Winner of the 2008 Latifeh Yarshater Award from the Persian Heritage Foundation.
Examines intricate connections among visual, religious, and cultural traditions.
In this pioneering book Negar Mottahedeh explores the central issues of vision and visibility in Iranian culture. She focuses on historical and literary texts to understand the use of visual culture in the production of the contemporary nation. Tracing the historical mediation and dissemination of ideas for national reform in the modern period of Iran, the book examines the various discourses that have constituted the image of the "Babi."
As cinema began to displace other forms of Iranian entertainment, Islamic culture attempted to keep the motion picture industry free from what it perceived to be the taint of foreign values and intervention. With rich insight and compelling detail, Mottahedeh looks at the revealing ways in which Iranian cinema has dealt with representing the unpresentable. In her exploration of gender and Iranian film, the author argues powerfully against contemporary uses of veiling in the representation of Iran as a modern nation. This highly original work, signaling a paradigm shift in Iranian studies and gender studies, will be an invaluable resource for scholars.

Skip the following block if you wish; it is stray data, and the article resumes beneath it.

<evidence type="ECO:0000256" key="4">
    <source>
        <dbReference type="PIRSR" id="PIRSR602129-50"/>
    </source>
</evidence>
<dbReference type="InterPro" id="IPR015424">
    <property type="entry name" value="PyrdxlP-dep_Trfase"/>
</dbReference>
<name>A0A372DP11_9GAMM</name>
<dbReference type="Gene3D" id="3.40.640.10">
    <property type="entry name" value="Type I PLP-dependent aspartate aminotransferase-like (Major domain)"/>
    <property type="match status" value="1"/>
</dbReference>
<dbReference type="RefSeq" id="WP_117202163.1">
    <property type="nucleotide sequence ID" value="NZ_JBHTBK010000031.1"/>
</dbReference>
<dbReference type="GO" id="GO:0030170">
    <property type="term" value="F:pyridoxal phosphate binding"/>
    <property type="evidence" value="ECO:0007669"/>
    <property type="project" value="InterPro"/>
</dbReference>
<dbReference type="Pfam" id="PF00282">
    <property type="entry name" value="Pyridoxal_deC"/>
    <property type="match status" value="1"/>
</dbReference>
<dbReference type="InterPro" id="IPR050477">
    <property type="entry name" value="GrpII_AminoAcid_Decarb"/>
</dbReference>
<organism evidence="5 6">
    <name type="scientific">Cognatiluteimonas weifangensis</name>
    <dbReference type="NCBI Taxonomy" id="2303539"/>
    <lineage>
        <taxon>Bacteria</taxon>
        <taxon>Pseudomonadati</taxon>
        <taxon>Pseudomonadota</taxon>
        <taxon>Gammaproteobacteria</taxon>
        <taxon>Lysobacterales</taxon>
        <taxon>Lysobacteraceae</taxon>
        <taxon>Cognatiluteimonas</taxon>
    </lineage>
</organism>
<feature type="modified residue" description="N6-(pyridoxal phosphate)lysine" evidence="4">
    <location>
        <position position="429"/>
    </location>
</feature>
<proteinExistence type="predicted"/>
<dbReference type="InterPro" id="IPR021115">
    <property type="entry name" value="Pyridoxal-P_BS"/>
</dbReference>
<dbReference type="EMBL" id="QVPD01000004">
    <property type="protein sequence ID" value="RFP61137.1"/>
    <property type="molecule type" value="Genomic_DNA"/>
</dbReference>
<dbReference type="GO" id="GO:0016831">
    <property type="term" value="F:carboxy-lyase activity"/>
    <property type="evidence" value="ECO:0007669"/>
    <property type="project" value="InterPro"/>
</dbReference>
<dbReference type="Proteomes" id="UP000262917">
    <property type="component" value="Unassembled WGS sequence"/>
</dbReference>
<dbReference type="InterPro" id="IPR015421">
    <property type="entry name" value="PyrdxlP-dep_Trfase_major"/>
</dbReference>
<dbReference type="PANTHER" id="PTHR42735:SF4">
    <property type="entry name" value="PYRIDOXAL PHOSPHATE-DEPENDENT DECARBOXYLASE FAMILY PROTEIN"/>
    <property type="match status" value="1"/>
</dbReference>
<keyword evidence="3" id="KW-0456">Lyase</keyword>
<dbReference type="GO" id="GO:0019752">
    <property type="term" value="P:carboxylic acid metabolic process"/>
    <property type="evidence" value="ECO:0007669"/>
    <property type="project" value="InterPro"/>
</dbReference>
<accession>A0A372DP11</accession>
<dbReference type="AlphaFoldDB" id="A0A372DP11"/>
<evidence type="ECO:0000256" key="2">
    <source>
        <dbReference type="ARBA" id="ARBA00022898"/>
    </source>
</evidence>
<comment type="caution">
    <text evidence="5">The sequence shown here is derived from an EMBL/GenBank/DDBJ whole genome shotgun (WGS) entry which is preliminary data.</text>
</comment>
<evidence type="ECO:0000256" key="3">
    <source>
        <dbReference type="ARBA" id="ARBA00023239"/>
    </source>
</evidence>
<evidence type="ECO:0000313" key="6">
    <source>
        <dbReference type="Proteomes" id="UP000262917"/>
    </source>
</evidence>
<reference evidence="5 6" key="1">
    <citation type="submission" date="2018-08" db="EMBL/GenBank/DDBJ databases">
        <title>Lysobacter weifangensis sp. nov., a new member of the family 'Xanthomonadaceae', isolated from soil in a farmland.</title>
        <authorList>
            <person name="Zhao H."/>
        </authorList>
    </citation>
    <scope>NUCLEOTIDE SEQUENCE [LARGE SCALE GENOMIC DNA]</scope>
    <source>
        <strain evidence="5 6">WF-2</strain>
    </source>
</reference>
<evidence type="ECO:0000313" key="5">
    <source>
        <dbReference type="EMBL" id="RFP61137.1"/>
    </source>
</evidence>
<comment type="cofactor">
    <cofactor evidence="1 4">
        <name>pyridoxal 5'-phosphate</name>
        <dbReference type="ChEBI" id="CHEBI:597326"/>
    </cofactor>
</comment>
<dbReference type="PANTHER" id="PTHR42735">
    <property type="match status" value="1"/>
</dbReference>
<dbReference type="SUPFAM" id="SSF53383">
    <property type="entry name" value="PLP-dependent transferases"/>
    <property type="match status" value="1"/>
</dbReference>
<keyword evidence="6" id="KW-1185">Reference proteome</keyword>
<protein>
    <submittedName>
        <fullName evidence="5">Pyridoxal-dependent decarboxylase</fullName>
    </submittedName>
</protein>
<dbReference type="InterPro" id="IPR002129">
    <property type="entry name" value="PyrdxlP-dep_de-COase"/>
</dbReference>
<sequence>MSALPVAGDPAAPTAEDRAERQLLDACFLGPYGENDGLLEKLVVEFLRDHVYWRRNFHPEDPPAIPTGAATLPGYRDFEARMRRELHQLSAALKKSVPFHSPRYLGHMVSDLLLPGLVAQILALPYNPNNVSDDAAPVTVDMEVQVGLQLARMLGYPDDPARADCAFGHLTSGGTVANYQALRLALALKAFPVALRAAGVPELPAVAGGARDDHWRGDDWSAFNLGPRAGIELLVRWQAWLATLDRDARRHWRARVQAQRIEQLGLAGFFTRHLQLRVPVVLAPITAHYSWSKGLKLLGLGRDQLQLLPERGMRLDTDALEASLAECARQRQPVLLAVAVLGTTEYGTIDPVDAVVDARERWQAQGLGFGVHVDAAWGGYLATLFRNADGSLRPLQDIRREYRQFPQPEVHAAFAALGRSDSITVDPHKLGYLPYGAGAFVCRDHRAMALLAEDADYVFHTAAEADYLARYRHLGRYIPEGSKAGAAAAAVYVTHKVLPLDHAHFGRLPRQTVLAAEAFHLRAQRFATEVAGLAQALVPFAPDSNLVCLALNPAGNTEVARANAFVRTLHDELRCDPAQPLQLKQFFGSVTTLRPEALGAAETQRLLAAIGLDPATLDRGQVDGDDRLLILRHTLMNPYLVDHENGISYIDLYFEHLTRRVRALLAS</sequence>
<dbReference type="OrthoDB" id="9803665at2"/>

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Negar Mottahedeh has published articles in the 2005 Encyclopedia of Women and Islamic Cultures; Traditions in World Cinema, and World Order Magazine, among others. She is assistant professor at Duke University.
6 x 9, 264 pages, 5 illustrations, bibliography, index